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Film Review: ‘Turn It Around: The Story of East Bay Punk’ at VARIETY

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  • Jun 02
    Film Review: ‘Turn It Around: The Story of East Bay Punk’ at VARIETY

    Corbett Redford offers a dynamic, three-hour chronicle of the Berkeley punk scene that birthed Green Day and other pop-punk bands.

    By now rivaling Bloomsbury and the Beats as the Most Exhaustively Chronicled Artistic Movement Ever, punk gets yet another regional recap in the documentary “Turn It Around.” Yet these nearly three hours devoted to the East Bay scene and 924 Gilman Street collective, which famously gave the world such breakout acts as Green Day and Rancid, seem to speed by about as fast as a 7″ thrash single.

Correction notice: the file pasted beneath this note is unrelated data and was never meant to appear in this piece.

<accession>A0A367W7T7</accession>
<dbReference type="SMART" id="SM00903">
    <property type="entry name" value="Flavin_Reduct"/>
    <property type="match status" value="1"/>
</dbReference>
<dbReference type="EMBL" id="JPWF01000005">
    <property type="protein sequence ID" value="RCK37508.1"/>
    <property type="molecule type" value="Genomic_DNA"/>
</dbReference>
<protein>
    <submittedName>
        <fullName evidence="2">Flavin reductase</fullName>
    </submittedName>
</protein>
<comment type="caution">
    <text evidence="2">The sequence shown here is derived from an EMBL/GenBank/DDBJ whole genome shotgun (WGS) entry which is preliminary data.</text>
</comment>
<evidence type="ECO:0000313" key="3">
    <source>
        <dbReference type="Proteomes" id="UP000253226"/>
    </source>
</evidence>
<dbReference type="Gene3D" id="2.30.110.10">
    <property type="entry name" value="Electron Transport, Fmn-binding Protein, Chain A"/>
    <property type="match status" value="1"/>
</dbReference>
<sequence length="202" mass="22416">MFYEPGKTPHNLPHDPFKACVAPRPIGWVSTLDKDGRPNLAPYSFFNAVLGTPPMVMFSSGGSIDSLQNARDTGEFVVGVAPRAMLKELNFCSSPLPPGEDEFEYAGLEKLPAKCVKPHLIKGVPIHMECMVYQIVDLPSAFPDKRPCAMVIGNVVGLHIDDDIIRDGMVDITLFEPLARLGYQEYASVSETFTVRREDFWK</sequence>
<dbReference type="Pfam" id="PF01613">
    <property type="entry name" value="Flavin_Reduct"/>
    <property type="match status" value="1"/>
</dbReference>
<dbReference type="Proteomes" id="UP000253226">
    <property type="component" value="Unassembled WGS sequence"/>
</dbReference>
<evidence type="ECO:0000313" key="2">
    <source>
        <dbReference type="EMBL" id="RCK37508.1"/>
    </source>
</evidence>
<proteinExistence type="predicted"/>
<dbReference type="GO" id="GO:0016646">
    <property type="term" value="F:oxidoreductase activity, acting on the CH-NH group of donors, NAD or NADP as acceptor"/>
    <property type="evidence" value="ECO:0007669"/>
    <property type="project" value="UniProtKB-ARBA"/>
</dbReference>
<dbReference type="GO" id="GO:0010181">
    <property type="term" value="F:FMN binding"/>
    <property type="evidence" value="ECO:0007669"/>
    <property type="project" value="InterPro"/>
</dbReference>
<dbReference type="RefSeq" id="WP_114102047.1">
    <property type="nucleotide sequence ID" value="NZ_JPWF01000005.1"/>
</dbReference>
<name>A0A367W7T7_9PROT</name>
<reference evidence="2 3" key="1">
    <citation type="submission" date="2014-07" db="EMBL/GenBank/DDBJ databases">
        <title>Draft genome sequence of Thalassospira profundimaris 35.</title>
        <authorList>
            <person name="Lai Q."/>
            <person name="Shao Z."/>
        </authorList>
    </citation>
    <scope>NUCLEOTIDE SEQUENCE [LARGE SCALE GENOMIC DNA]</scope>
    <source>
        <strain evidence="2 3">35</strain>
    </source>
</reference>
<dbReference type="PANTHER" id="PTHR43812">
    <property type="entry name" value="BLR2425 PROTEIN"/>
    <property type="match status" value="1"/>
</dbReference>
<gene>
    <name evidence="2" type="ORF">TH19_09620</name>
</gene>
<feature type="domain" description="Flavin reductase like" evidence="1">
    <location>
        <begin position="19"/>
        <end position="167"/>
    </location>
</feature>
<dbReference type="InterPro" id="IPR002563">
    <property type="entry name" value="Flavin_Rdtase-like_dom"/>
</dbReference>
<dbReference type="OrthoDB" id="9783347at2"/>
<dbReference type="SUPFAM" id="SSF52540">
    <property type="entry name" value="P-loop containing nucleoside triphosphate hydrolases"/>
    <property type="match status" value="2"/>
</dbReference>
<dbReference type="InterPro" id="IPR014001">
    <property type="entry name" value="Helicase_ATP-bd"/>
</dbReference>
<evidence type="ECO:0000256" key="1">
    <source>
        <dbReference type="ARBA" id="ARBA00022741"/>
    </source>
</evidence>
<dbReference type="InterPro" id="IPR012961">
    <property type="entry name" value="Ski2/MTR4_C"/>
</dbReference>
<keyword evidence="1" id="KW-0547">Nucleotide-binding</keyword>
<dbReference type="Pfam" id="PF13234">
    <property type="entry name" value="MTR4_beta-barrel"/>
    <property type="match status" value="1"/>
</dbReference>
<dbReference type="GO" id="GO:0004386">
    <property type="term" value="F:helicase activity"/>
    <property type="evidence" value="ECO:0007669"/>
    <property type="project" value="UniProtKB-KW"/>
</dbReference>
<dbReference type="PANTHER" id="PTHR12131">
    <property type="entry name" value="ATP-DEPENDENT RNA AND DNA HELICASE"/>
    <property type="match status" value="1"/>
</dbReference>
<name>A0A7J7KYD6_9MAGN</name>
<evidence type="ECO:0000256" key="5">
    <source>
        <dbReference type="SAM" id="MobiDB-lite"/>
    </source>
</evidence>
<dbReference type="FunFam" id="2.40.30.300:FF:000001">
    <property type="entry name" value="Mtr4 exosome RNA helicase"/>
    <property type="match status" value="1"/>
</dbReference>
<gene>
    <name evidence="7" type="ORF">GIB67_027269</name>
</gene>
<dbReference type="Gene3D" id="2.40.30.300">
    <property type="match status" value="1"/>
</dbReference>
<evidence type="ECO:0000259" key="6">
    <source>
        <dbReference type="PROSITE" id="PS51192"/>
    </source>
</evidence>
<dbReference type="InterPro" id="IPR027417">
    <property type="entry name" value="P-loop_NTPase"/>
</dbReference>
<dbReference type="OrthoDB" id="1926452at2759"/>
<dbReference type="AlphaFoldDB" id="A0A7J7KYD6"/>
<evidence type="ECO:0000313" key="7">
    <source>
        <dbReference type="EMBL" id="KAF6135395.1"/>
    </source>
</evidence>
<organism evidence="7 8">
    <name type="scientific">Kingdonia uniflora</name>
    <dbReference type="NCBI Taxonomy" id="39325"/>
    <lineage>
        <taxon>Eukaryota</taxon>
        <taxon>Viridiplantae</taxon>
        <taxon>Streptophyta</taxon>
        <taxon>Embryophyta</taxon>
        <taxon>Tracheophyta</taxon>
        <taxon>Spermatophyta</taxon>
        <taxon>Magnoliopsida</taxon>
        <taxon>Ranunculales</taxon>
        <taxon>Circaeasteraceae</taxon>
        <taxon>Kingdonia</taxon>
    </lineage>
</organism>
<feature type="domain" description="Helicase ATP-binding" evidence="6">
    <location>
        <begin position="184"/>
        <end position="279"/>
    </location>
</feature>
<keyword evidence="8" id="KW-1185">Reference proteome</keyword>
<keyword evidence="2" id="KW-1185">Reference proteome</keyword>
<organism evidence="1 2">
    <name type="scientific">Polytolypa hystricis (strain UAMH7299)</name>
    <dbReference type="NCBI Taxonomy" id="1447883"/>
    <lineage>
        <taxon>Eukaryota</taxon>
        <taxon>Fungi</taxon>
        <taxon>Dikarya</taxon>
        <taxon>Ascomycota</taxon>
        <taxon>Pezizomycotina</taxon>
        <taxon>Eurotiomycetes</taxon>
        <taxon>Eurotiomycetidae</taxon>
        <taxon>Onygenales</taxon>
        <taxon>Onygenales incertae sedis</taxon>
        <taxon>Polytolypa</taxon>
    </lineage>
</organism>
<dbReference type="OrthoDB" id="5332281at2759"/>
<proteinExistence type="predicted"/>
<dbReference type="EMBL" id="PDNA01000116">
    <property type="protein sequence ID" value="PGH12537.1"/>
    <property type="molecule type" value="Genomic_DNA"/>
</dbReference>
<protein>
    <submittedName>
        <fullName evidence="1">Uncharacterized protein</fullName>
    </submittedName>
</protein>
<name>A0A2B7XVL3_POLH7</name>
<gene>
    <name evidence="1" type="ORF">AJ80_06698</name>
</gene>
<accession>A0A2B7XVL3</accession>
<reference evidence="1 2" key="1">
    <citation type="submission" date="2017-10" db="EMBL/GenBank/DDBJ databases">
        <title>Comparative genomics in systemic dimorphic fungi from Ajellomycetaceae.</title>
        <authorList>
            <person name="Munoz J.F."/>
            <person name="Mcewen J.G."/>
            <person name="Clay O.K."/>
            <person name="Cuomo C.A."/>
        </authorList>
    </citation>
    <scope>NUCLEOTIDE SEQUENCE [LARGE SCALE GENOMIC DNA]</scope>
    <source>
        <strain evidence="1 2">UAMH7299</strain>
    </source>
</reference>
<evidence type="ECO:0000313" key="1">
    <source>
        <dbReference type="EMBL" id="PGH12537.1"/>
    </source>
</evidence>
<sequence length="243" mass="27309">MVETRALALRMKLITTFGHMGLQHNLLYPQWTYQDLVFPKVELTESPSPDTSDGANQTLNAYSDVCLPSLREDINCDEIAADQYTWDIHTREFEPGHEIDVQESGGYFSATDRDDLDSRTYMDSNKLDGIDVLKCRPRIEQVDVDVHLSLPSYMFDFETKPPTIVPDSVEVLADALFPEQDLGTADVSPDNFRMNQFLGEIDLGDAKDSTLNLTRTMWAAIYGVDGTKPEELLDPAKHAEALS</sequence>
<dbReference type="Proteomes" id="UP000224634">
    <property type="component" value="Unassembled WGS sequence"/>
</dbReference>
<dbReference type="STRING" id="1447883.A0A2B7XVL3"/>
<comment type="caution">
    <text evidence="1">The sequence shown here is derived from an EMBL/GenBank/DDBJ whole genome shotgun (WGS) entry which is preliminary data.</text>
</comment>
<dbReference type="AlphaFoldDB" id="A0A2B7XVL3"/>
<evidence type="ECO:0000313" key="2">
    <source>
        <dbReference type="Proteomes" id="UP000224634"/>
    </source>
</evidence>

Corbett Redford’s film channels and sustains the energy of restless youth while communicating the distinctive qualities of a community that carried collectivist 1960s ideals into a new generation, even as it rejected any vestige of their hippie parents’ music. Following its opening-night premiere at SF DocFest, “Turn” opens a week’s run June 2 at the same Alamo Drafthouse venue, with other cities and variably scaled dates following over the summer — some in tandem with its Green Day executive producers’ concert tour.

    After a terrific cartoon credits sequence (Rancid co-founder Tim Armstrong serves as director of animation), we take a brief tour through familiar images of the San Francisco Bay Area as a traditional stronghold for rebellion, the punk movement’s initial rise and its early local days in San Francisco. (Those bands get their own documentary, “Buried in the Mix,” which closes this year’s Docfest.) Across the bay, an equivalency of punk bands was slower to take root, in part because there were no dedicated performance spaces like in San Francisco.